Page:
Farm Bureau events like Rep. Moolenaar’s Dinner on the Farm took on a different look during the pandemic. Moving forward it’s important to stay mindful of the some of what we’ve learned over the past year.

If you’re anything like me, you probably look back at 2020 and still wonder, “what the HECK was that?!?”

But in the swirl of uncertainty, a global pandemic, social distancing and stay-at-home orders, county Farm Bureaus across the board still found made massive success. From a fantastic membership year, events abiding by restrictions, county annuals, board meetings, tele-town halls… You name it, the county Farm Bureaus did it. At a time when much of the world took a pause, our members persevered and found alternative ways to accomplish their goals and showcase the value of membership in our organization.

In doing so, leaders and members switched up a lot this past year and walked away with new and exciting ideas. We all mastered the subtle art of virtual meetings, sitting through our fair share of calls via Zoom and WebEx.

Unique ideas like virtual coffee hours with legislators, online trivia nights, online contests, virtual 5-Ks and virtual farm tours are all options that can bring people a little closer together even when we can’t join in person.

Social distancing is a term we’ve all come to know all too well over the past year. Yet many events were still able to take place.

Drive-through county annuals were happening throughout the state! Members revived drive-in movies, organized countywide scavenger hunts and convened outdoor summer picnics and tailgates.

Utilizing some of those skills we’ve all acquired will come in handy as we plod through winter. Sledding, snowshoeing, ice fishing tournaments and skiing are all snowy engagement opportunities that Farm Bureau leaders can provide for members and hopefully take some of the chill out of Old Man Winter.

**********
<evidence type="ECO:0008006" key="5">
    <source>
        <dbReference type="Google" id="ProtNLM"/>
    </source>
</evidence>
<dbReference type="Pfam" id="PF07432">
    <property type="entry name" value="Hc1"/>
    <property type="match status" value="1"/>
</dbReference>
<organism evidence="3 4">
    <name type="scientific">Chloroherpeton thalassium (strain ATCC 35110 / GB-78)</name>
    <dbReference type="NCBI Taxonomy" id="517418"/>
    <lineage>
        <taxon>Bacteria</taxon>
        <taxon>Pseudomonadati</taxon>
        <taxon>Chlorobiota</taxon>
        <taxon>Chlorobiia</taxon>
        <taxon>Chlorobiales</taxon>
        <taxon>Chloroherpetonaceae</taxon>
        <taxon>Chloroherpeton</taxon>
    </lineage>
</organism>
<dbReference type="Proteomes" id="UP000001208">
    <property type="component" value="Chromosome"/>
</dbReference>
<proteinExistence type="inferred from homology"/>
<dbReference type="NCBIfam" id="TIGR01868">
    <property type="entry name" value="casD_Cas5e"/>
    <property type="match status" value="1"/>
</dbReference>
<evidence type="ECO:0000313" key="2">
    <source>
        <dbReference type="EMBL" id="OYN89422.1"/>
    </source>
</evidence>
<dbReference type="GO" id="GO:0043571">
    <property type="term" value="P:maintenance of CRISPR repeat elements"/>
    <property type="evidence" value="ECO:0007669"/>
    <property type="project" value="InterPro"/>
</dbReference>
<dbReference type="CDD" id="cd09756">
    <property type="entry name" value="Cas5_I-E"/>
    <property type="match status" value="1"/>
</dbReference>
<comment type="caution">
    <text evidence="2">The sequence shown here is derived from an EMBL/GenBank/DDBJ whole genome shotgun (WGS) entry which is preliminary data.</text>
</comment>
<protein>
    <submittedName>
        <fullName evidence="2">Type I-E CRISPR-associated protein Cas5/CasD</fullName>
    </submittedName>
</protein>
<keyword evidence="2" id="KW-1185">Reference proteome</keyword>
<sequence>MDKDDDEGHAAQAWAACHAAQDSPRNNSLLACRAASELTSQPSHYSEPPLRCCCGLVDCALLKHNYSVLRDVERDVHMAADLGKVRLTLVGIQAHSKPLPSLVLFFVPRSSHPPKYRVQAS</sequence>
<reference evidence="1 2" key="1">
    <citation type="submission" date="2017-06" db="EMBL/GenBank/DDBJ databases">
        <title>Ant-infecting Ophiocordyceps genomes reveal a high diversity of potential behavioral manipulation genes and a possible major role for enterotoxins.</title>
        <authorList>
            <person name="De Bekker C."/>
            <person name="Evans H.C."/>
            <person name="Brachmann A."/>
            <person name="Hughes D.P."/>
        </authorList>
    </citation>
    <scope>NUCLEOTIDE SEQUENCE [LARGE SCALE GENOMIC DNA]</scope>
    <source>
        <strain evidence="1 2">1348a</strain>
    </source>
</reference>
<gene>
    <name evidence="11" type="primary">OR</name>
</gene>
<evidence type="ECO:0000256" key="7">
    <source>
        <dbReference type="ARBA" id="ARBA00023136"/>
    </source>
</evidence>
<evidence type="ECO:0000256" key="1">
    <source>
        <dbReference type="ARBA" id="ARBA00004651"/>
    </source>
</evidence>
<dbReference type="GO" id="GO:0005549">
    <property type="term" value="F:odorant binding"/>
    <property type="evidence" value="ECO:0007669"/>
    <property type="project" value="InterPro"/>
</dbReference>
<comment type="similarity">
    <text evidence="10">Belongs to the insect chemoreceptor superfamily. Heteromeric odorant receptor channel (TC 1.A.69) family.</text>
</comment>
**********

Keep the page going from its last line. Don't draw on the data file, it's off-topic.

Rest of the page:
New ideas are one thing. Now, how do we share our upcoming events with members? Social media, postcards, Farm Gate and your county Farm Bureau website are all great ways to spread the word.

Also, think back on how you got involved in the first place. How did you first find yourself at an event? Most of the time it was because another member personally invited you. Never underestimate the power of a phone call and reaching out to the uninvolved — they may very well be the next great leader your county Farm Bureau’s been looking for.

If any of these event ideas speak to you directly and you think might work in your county Farm Bureau, drop everything and reach out to your county Farm Bureau board or district director. If they don’t already have plans, they can help you make it happen. And they’d just love to hear from you.

MFB Staff have come up with a new planning and promotional guide we hope will help county Farm Bureaus brew up “alternative engagement” plans that fit their needs. Click here to see and download it! 

Originally from a Genesee County grain farm, Nicole Jennings is now an MFB Regional Manager serving members across District 9, in the Benzie-Manistee, Mason, Missaukee, Northwest Michigan and Wexford County Farm Bureaus.